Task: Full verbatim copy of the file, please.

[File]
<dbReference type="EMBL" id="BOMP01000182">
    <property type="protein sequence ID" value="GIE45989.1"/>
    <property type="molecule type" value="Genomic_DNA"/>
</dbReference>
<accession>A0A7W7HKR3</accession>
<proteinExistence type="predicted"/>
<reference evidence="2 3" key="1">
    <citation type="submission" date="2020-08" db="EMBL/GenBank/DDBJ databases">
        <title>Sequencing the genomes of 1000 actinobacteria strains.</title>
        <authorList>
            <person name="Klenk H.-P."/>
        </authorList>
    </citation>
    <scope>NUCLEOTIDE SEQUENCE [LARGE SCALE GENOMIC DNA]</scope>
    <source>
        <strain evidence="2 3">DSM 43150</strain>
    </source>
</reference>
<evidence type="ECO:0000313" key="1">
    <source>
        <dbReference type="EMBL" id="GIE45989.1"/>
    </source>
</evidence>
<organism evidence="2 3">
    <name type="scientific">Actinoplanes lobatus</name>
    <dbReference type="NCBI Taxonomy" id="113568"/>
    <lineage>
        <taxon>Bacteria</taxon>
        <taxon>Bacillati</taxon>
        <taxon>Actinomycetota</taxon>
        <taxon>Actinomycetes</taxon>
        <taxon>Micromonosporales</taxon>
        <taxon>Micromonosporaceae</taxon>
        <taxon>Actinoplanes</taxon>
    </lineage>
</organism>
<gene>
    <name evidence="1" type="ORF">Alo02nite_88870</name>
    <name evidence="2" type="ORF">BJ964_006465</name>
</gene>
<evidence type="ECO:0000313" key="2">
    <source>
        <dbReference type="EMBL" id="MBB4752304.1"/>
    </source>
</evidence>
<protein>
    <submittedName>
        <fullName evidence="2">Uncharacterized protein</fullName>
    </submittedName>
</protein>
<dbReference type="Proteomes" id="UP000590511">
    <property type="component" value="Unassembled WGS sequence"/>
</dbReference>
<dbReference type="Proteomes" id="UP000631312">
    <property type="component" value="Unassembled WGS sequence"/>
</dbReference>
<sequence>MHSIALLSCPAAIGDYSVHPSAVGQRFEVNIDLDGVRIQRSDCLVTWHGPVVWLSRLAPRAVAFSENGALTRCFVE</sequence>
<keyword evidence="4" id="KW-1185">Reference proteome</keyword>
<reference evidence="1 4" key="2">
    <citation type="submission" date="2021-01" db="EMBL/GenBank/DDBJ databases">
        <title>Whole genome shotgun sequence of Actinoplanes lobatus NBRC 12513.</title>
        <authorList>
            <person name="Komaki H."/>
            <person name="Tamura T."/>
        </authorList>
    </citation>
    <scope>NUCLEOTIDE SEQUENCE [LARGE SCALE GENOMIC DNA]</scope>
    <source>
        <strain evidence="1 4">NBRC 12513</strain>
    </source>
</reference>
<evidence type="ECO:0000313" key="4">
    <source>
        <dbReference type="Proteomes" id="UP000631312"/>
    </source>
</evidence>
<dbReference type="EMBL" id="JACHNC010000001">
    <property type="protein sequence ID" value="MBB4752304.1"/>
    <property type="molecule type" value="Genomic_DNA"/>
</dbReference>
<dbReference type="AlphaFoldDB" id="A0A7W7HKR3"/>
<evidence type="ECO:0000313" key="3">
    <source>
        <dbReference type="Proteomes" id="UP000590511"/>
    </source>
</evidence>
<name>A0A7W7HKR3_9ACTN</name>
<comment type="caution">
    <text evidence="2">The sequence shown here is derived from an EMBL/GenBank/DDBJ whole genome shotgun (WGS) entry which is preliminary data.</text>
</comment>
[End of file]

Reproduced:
<dbReference type="EMBL" id="BOMP01000182">
    <property type="protein sequence ID" value="GIE45989.1"/>
    <property type="molecule type" value="Genomic_DNA"/>
</dbReference>
<accession>A0A7W7HKR3</accession>
<proteinExistence type="predicted"/>
<reference evidence="2 3" key="1">
    <citation type="submission" date="2020-08" db="EMBL/GenBank/DDBJ databases">
        <title>Sequencing the genomes of 1000 actinobacteria strains.</title>
        <authorList>
            <person name="Klenk H.-P."/>
        </authorList>
    </citation>
    <scope>NUCLEOTIDE SEQUENCE [LARGE SCALE GENOMIC DNA]</scope>
    <source>
        <strain evidence="2 3">DSM 43150</strain>
    </source>
</reference>
<evidence type="ECO:0000313" key="1">
    <source>
        <dbReference type="EMBL" id="GIE45989.1"/>
    </source>
</evidence>
<organism evidence="2 3">
    <name type="scientific">Actinoplanes lobatus</name>
    <dbReference type="NCBI Taxonomy" id="113568"/>
    <lineage>
        <taxon>Bacteria</taxon>
        <taxon>Bacillati</taxon>
        <taxon>Actinomycetota</taxon>
        <taxon>Actinomycetes</taxon>
        <taxon>Micromonosporales</taxon>
        <taxon>Micromonosporaceae</taxon>
        <taxon>Actinoplanes</taxon>
    </lineage>
</organism>
<gene>
    <name evidence="1" type="ORF">Alo02nite_88870</name>
    <name evidence="2" type="ORF">BJ964_006465</name>
</gene>
<evidence type="ECO:0000313" key="2">
    <source>
        <dbReference type="EMBL" id="MBB4752304.1"/>
    </source>
</evidence>
<protein>
    <submittedName>
        <fullName evidence="2">Uncharacterized protein</fullName>
    </submittedName>
</protein>
<dbReference type="Proteomes" id="UP000590511">
    <property type="component" value="Unassembled WGS sequence"/>
</dbReference>
<dbReference type="Proteomes" id="UP000631312">
    <property type="component" value="Unassembled WGS sequence"/>
</dbReference>
<sequence>MHSIALLSCPAAIGDYSVHPSAVGQRFEVNIDLDGVRIQRSDCLVTWHGPVVWLSRLAPRAVAFSENGALTRCFVE</sequence>
<keyword evidence="4" id="KW-1185">Reference proteome</keyword>
<reference evidence="1 4" key="2">
    <citation type="submission" date="2021-01" db="EMBL/GenBank/DDBJ databases">
        <title>Whole genome shotgun sequence of Actinoplanes lobatus NBRC 12513.</title>
        <authorList>
            <person name="Komaki H."/>
            <person name="Tamura T."/>
        </authorList>
    </citation>
    <scope>NUCLEOTIDE SEQUENCE [LARGE SCALE GENOMIC DNA]</scope>
    <source>
        <strain evidence="1 4">NBRC 12513</strain>
    </source>
</reference>
<evidence type="ECO:0000313" key="4">
    <source>
        <dbReference type="Proteomes" id="UP000631312"/>
    </source>
</evidence>
<dbReference type="EMBL" id="JACHNC010000001">
    <property type="protein sequence ID" value="MBB4752304.1"/>
    <property type="molecule type" value="Genomic_DNA"/>
</dbReference>
<dbReference type="AlphaFoldDB" id="A0A7W7HKR3"/>
<evidence type="ECO:0000313" key="3">
    <source>
        <dbReference type="Proteomes" id="UP000590511"/>
    </source>
</evidence>
<name>A0A7W7HKR3_9ACTN</name>
<comment type="caution">
    <text evidence="2">The sequence shown here is derived from an EMBL/GenBank/DDBJ whole genome shotgun (WGS) entry which is preliminary data.</text>
</comment>